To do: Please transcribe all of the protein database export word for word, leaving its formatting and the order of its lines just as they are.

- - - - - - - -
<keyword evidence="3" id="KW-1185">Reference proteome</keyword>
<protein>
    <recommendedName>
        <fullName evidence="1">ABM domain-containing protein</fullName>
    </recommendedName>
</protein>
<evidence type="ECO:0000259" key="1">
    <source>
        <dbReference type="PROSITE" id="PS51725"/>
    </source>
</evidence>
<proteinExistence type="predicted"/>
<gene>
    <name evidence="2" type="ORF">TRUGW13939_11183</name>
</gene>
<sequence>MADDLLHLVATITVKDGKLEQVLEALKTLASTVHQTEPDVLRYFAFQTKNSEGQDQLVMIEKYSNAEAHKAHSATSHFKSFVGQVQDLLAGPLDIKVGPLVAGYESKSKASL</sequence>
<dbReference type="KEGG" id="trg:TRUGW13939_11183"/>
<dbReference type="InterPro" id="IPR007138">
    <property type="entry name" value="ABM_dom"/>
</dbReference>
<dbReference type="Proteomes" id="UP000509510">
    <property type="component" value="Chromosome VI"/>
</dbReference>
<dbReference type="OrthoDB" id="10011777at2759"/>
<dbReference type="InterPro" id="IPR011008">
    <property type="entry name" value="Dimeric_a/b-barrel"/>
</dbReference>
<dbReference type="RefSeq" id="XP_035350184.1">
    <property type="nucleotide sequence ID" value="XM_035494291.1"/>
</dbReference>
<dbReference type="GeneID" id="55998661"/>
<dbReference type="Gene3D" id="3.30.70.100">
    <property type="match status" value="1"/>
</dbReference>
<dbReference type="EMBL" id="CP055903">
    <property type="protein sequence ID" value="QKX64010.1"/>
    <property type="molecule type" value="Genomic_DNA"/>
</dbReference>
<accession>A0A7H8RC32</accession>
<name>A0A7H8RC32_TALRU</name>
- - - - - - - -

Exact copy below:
<keyword evidence="3" id="KW-1185">Reference proteome</keyword>
<protein>
    <recommendedName>
        <fullName evidence="1">ABM domain-containing protein</fullName>
    </recommendedName>
</protein>
<evidence type="ECO:0000259" key="1">
    <source>
        <dbReference type="PROSITE" id="PS51725"/>
    </source>
</evidence>
<proteinExistence type="predicted"/>
<gene>
    <name evidence="2" type="ORF">TRUGW13939_11183</name>
</gene>
<sequence>MADDLLHLVATITVKDGKLEQVLEALKTLASTVHQTEPDVLRYFAFQTKNSEGQDQLVMIEKYSNAEAHKAHSATSHFKSFVGQVQDLLAGPLDIKVGPLVAGYESKSKASL</sequence>
<dbReference type="KEGG" id="trg:TRUGW13939_11183"/>
<dbReference type="InterPro" id="IPR007138">
    <property type="entry name" value="ABM_dom"/>
</dbReference>
<dbReference type="Proteomes" id="UP000509510">
    <property type="component" value="Chromosome VI"/>
</dbReference>
<dbReference type="OrthoDB" id="10011777at2759"/>
<dbReference type="InterPro" id="IPR011008">
    <property type="entry name" value="Dimeric_a/b-barrel"/>
</dbReference>
<dbReference type="RefSeq" id="XP_035350184.1">
    <property type="nucleotide sequence ID" value="XM_035494291.1"/>
</dbReference>
<dbReference type="GeneID" id="55998661"/>
<dbReference type="Gene3D" id="3.30.70.100">
    <property type="match status" value="1"/>
</dbReference>
<dbReference type="EMBL" id="CP055903">
    <property type="protein sequence ID" value="QKX64010.1"/>
    <property type="molecule type" value="Genomic_DNA"/>
</dbReference>
<accession>A0A7H8RC32</accession>
<name>A0A7H8RC32_TALRU</name>